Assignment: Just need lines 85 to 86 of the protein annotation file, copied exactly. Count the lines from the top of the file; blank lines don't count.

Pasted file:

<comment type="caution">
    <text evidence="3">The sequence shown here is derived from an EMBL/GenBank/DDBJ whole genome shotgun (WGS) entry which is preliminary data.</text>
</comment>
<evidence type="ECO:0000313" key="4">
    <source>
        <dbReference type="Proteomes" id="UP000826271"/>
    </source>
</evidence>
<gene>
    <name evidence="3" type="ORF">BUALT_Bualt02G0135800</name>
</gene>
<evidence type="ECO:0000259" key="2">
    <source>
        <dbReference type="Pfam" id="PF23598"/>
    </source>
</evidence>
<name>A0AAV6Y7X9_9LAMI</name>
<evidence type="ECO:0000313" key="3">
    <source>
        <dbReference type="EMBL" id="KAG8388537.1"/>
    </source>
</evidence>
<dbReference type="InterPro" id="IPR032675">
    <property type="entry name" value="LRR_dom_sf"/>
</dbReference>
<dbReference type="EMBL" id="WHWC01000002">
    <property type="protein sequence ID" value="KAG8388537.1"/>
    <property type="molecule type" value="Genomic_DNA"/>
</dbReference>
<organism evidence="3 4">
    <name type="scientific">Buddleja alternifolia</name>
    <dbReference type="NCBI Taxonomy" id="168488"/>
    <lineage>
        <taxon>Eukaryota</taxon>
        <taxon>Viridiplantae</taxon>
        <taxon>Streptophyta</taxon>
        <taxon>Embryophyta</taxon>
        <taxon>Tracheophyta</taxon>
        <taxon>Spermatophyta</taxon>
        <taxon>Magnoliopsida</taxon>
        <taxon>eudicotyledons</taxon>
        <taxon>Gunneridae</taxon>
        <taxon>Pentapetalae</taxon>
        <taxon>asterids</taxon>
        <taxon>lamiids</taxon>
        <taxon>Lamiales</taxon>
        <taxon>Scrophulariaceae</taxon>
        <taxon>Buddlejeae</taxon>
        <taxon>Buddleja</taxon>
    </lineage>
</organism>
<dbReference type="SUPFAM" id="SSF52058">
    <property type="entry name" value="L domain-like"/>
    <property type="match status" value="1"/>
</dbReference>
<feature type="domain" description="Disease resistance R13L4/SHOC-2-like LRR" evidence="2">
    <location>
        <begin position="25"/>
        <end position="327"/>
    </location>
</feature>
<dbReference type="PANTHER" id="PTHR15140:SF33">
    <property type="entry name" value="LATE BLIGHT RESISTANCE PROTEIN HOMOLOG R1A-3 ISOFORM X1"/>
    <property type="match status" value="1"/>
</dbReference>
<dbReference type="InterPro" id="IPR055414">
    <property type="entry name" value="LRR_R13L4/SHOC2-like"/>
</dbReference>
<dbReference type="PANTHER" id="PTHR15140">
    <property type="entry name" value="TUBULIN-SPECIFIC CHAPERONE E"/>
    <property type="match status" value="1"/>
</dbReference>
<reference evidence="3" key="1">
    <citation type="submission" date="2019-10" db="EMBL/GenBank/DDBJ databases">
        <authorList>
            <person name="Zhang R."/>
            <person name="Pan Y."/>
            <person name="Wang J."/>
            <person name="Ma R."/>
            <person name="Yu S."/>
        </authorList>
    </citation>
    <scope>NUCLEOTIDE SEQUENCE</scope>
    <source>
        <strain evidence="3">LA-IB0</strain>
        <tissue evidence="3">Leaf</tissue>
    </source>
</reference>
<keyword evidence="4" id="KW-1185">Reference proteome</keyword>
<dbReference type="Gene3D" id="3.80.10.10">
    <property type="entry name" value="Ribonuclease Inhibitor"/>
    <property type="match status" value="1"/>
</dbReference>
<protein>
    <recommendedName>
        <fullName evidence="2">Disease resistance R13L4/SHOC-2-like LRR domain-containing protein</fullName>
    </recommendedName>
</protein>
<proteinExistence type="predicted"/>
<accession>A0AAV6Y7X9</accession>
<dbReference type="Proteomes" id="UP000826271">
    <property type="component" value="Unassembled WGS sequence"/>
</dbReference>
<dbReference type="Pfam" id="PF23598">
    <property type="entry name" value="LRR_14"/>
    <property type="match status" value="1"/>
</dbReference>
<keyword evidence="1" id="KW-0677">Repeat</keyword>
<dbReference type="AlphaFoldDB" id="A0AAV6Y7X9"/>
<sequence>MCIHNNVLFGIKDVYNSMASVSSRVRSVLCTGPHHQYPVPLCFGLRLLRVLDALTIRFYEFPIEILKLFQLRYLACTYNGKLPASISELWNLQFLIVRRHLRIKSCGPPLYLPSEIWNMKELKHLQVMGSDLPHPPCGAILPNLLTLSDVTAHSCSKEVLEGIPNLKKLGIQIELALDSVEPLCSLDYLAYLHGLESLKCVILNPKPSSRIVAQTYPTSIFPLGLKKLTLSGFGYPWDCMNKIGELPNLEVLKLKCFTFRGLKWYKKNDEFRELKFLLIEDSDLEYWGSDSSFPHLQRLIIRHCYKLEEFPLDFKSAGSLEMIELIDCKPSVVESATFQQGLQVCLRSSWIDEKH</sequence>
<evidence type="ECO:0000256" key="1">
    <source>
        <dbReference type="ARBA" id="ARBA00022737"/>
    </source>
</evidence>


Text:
        <strain evidence="3">LA-IB0</strain>
        <tissue evidence="3">Leaf</tissue>